Bird's Proof is a theorem by Chris Bird that states that:[1][2][3]

\[\forall a \geq 3, b \geq 2, c \geq 1, d \geq 2: \{a, b, c, d\} > \underbrace{a \rightarrow a \rightarrow \ldots \rightarrow a \rightarrow a}_d \rightarrow (b - 1) \rightarrow (c + 1)\]

using array notation and chained arrow notation.

In other words, four entries of array notation are comparable to chained arrow notation, but five entries far surpass it.

It was published in his paper "Array Notations for Super Huge Numbers", and was named by Jonathan Bowers on his website.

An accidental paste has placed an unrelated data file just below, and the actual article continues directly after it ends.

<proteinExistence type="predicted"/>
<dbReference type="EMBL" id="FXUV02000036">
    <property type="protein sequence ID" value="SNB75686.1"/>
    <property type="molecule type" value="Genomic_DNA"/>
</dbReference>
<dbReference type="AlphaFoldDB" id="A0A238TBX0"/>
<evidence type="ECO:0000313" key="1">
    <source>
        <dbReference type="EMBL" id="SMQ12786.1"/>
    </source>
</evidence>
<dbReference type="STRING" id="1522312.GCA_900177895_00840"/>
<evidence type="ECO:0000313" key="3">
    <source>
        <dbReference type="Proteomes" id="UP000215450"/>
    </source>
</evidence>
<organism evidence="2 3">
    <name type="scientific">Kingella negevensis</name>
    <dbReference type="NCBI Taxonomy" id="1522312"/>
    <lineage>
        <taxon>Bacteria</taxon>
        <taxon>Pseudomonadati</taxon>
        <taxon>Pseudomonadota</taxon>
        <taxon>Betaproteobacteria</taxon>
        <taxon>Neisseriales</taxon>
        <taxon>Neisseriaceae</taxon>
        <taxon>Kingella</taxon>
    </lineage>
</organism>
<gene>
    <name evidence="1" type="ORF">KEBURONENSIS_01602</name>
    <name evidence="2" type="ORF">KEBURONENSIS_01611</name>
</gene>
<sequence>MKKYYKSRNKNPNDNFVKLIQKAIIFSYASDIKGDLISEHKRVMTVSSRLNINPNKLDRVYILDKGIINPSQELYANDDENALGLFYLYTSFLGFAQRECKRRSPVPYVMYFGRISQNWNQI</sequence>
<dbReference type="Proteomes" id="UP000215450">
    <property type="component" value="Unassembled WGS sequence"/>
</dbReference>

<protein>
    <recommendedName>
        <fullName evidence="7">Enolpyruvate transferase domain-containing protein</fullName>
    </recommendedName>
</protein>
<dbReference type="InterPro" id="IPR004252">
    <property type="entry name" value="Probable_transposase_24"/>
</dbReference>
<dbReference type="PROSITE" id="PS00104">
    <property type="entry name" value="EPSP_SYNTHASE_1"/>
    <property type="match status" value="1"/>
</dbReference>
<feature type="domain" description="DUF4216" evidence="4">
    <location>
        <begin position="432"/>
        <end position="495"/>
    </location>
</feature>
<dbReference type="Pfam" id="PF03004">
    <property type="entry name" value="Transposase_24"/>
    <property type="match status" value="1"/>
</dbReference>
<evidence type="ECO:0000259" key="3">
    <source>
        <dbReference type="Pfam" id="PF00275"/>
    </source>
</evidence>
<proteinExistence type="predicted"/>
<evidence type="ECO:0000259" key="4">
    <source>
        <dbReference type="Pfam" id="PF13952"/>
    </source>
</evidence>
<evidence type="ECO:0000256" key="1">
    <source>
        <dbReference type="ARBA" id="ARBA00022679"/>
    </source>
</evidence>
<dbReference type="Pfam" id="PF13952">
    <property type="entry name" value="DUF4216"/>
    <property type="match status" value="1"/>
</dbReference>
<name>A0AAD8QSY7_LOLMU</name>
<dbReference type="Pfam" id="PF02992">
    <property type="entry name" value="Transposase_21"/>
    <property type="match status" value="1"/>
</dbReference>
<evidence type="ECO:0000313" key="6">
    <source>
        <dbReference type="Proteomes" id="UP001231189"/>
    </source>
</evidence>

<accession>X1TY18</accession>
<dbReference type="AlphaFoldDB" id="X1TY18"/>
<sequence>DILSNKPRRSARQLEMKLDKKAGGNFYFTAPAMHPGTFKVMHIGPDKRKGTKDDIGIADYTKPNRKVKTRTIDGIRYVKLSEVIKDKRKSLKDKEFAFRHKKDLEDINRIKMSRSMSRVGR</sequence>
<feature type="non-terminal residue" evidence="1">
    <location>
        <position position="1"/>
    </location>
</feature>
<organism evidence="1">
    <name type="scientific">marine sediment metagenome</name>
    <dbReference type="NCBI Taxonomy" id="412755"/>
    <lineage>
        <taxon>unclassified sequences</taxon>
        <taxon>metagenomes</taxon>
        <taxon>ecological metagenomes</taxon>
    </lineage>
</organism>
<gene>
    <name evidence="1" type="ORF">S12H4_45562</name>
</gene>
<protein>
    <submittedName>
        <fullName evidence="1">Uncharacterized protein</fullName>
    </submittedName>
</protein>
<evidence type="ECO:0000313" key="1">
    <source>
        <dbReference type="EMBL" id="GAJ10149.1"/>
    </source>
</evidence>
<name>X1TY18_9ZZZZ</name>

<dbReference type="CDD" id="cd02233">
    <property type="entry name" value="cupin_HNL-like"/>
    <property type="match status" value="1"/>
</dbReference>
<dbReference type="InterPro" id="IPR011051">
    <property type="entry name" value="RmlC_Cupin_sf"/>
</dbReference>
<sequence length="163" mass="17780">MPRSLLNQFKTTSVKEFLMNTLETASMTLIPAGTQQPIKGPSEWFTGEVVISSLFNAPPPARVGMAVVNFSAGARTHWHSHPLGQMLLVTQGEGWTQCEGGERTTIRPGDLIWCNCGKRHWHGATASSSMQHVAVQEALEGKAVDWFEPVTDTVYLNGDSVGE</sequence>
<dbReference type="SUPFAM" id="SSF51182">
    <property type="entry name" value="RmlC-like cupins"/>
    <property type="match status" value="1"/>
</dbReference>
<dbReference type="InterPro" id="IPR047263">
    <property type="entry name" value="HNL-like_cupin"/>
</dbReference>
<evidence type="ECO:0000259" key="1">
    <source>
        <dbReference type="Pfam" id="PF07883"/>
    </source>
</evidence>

1. Bird's proof: Note that, at the time of the writing of the proof, Bowers' function defined {a,b} as the sum of a and b, while Bird redefined it as \(a^b\), considering it to be a different function. Bowers later revised his own notation to match Bird's, so the notations are identical.
  3. Array Notation

See also